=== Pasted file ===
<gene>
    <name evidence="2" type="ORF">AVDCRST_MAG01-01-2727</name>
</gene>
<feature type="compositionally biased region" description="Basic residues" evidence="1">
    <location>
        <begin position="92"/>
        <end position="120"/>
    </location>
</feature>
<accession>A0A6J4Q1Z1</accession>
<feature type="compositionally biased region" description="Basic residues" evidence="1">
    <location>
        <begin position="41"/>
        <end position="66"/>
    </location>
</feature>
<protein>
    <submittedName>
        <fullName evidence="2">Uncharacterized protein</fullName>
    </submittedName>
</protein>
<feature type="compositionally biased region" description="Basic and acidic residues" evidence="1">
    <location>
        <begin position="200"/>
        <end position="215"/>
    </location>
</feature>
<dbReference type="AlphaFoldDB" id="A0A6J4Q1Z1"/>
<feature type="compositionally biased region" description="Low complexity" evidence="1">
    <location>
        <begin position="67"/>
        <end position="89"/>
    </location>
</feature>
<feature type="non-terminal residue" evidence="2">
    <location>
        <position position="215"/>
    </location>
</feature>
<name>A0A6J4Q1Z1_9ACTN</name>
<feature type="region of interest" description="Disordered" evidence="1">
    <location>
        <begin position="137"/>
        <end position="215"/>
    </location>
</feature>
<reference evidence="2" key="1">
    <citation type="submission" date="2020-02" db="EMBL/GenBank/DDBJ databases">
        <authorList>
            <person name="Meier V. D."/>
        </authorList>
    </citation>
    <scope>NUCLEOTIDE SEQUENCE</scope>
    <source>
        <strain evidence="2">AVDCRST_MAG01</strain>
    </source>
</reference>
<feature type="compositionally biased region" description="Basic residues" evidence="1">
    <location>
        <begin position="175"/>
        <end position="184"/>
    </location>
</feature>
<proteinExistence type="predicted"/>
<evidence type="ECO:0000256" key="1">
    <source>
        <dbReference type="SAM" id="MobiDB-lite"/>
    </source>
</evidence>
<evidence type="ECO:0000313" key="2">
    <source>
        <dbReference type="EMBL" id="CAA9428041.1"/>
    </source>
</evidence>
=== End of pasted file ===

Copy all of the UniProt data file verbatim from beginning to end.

<gene>
    <name evidence="2" type="ORF">AVDCRST_MAG01-01-2727</name>
</gene>
<feature type="compositionally biased region" description="Basic residues" evidence="1">
    <location>
        <begin position="92"/>
        <end position="120"/>
    </location>
</feature>
<accession>A0A6J4Q1Z1</accession>
<feature type="compositionally biased region" description="Basic residues" evidence="1">
    <location>
        <begin position="41"/>
        <end position="66"/>
    </location>
</feature>
<protein>
    <submittedName>
        <fullName evidence="2">Uncharacterized protein</fullName>
    </submittedName>
</protein>
<feature type="compositionally biased region" description="Basic and acidic residues" evidence="1">
    <location>
        <begin position="200"/>
        <end position="215"/>
    </location>
</feature>
<dbReference type="AlphaFoldDB" id="A0A6J4Q1Z1"/>
<feature type="compositionally biased region" description="Low complexity" evidence="1">
    <location>
        <begin position="67"/>
        <end position="89"/>
    </location>
</feature>
<feature type="non-terminal residue" evidence="2">
    <location>
        <position position="215"/>
    </location>
</feature>
<name>A0A6J4Q1Z1_9ACTN</name>
<feature type="region of interest" description="Disordered" evidence="1">
    <location>
        <begin position="137"/>
        <end position="215"/>
    </location>
</feature>
<reference evidence="2" key="1">
    <citation type="submission" date="2020-02" db="EMBL/GenBank/DDBJ databases">
        <authorList>
            <person name="Meier V. D."/>
        </authorList>
    </citation>
    <scope>NUCLEOTIDE SEQUENCE</scope>
    <source>
        <strain evidence="2">AVDCRST_MAG01</strain>
    </source>
</reference>
<feature type="compositionally biased region" description="Basic residues" evidence="1">
    <location>
        <begin position="175"/>
        <end position="184"/>
    </location>
</feature>
<proteinExistence type="predicted"/>
<evidence type="ECO:0000256" key="1">
    <source>
        <dbReference type="SAM" id="MobiDB-lite"/>
    </source>
</evidence>
<evidence type="ECO:0000313" key="2">
    <source>
        <dbReference type="EMBL" id="CAA9428041.1"/>
    </source>
</evidence>